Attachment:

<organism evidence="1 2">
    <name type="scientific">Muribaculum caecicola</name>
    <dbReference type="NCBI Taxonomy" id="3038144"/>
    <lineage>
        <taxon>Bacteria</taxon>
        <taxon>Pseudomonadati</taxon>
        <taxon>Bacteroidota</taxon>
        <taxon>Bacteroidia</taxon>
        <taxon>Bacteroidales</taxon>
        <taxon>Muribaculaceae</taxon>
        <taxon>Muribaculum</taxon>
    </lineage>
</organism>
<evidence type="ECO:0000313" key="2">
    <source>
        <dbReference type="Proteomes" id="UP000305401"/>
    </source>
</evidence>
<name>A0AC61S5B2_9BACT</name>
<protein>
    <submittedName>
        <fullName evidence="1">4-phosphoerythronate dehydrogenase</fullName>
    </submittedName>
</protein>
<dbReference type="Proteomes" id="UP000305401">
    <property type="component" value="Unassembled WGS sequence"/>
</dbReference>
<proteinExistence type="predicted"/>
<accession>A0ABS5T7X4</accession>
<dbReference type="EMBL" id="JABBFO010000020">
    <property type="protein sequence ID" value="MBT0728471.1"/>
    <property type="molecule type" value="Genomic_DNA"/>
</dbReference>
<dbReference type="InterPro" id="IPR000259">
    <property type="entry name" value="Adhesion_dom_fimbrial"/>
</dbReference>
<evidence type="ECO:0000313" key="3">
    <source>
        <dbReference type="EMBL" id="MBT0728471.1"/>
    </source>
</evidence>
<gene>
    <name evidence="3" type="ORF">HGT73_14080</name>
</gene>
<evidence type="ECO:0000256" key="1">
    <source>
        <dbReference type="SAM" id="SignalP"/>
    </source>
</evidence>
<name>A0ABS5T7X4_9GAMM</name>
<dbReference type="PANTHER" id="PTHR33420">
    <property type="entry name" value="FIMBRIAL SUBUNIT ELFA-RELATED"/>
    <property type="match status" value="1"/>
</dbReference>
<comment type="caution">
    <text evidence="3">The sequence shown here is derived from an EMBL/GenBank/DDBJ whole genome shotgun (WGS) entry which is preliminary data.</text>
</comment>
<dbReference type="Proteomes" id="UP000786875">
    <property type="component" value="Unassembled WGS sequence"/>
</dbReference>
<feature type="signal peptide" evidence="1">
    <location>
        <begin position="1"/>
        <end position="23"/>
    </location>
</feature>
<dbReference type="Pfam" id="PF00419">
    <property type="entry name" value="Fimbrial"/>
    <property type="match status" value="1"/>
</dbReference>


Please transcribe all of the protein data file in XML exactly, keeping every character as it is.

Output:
<organism evidence="1 2">
    <name type="scientific">Muribaculum caecicola</name>
    <dbReference type="NCBI Taxonomy" id="3038144"/>
    <lineage>
        <taxon>Bacteria</taxon>
        <taxon>Pseudomonadati</taxon>
        <taxon>Bacteroidota</taxon>
        <taxon>Bacteroidia</taxon>
        <taxon>Bacteroidales</taxon>
        <taxon>Muribaculaceae</taxon>
        <taxon>Muribaculum</taxon>
    </lineage>
</organism>
<evidence type="ECO:0000313" key="2">
    <source>
        <dbReference type="Proteomes" id="UP000305401"/>
    </source>
</evidence>
<name>A0AC61S5B2_9BACT</name>
<protein>
    <submittedName>
        <fullName evidence="1">4-phosphoerythronate dehydrogenase</fullName>
    </submittedName>
</protein>
<dbReference type="Proteomes" id="UP000305401">
    <property type="component" value="Unassembled WGS sequence"/>
</dbReference>
<proteinExistence type="predicted"/>
<accession>A0ABS5T7X4</accession>
<dbReference type="EMBL" id="JABBFO010000020">
    <property type="protein sequence ID" value="MBT0728471.1"/>
    <property type="molecule type" value="Genomic_DNA"/>
</dbReference>
<dbReference type="InterPro" id="IPR000259">
    <property type="entry name" value="Adhesion_dom_fimbrial"/>
</dbReference>
<evidence type="ECO:0000313" key="3">
    <source>
        <dbReference type="EMBL" id="MBT0728471.1"/>
    </source>
</evidence>
<gene>
    <name evidence="3" type="ORF">HGT73_14080</name>
</gene>
<evidence type="ECO:0000256" key="1">
    <source>
        <dbReference type="SAM" id="SignalP"/>
    </source>
</evidence>
<name>A0ABS5T7X4_9GAMM</name>
<dbReference type="PANTHER" id="PTHR33420">
    <property type="entry name" value="FIMBRIAL SUBUNIT ELFA-RELATED"/>
    <property type="match status" value="1"/>
</dbReference>
<comment type="caution">
    <text evidence="3">The sequence shown here is derived from an EMBL/GenBank/DDBJ whole genome shotgun (WGS) entry which is preliminary data.</text>
</comment>
<dbReference type="Proteomes" id="UP000786875">
    <property type="component" value="Unassembled WGS sequence"/>
</dbReference>
<feature type="signal peptide" evidence="1">
    <location>
        <begin position="1"/>
        <end position="23"/>
    </location>
</feature>
<dbReference type="Pfam" id="PF00419">
    <property type="entry name" value="Fimbrial"/>
    <property type="match status" value="1"/>
</dbReference>